By Nathan Grayson on May 21st, 2012 at 11:59 pm.
First things first: everybody, go change your Battle.net passwords. I have to imagine that someone at Blizzard uttered the phrase “Besides, what else could possibly go wrong” over the weekend, prompting the god of comedically cruel timing to bring its massive whack-a-mole hammer down on Blizzard’s doorstep. And so: hackers! Diablo III‘s official forums are currently rife with tales of items and gold going missing and characters even being hijacked wholesale. Even Eurogamer has firsthand experience. Now, though, Blizzard’s attempting to play knight-in-increasingly-tarnished-armor once again.
At the very least, Blizzard is now acknowledging the issue. You will, however, need to be patient for a bit longer. A Blizzard rep explained on the forums:
“Hey guys, we are very aware of these reports and are taking them very seriously. Please keep an eye on the General Discussion forums as Community members will be posting something soon. If you have been hacked, please contact Customer Service as soon as you can. In addition, using an Authenticator can help secure your account even more.”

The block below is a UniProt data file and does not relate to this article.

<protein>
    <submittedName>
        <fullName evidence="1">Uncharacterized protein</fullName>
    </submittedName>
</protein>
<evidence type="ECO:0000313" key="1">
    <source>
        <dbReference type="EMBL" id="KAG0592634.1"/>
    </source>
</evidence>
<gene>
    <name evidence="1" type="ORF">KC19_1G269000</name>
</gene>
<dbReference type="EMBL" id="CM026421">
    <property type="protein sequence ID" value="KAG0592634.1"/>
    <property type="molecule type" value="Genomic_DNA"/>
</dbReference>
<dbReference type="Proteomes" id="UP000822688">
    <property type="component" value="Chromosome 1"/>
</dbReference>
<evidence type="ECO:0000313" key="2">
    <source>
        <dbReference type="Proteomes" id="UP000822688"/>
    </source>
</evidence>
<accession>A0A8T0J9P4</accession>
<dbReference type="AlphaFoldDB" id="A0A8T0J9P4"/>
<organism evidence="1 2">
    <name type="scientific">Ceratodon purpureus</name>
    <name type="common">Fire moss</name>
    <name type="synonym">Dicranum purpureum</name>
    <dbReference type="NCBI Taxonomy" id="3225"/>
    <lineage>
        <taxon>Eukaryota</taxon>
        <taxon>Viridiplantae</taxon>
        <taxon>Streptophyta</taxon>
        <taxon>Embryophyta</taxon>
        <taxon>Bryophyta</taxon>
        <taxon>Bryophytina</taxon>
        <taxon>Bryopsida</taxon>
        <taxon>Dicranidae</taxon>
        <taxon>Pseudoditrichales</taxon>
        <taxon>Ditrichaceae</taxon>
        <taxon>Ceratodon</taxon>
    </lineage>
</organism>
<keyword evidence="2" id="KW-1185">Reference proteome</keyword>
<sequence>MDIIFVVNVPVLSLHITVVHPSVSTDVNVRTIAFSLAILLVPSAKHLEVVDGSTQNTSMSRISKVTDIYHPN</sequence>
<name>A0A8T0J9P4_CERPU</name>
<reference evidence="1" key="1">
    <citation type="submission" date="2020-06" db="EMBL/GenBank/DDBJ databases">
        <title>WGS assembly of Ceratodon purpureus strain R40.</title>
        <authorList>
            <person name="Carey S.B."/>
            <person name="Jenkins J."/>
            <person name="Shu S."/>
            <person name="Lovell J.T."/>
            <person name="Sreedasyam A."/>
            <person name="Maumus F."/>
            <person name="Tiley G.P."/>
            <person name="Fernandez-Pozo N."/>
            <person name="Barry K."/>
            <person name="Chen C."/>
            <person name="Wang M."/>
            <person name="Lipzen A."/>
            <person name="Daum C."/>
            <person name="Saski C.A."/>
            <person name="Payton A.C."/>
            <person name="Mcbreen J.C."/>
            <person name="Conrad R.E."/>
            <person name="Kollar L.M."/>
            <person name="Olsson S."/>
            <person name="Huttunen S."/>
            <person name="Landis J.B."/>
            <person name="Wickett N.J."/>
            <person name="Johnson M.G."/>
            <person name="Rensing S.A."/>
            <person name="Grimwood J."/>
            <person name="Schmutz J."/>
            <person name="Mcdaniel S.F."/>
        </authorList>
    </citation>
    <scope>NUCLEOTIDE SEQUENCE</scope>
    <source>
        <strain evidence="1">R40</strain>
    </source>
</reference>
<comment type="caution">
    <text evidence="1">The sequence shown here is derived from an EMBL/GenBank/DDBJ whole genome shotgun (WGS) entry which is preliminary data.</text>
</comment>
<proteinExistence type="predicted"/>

Unfortunately, some players are reporting hacks in spite of Authenticators, so take all necessary precautions regardless.
All of this, of course, comes after DRM woes ranging from lag to disconnects to lengthy periods of server downtime that have – among other things – severely hampered our enjoyment of Blizzard’s loot-loving opus and raised serious questions about the future of always connected games.
Moreover, while Blizzard’s delayed the grand opening of Diablo III’s real money auction house, it still plans to take a pair of giant celebratory scissors to all the red tape eventually. With account hacking in the picture, however, that prospect goes from mildly controversial to downright frightening. Blizzard, then, has an uphill battle ahead of it on par with peddling a unicycle up the side of a skyscraper.
Ultimately, I’m still rooting for the Titan-developing titan to get things under control so people can actually, you know, play the game they spent their hard-earned coin on, but here’s hoping Blizzard learns a very big lesson from all of this. And everybody else? Just because a heavily server-based infrastructure thickens your hulls against pirates and knocks down the barrier between single and multiplayer, that doesn’t mean it’s anywhere near unassailable. Time will tell what kind of toll these issues take in the long run, but for now, this certainly doesn’t look like the cure to all of PC gaming’s greatest perceived ills.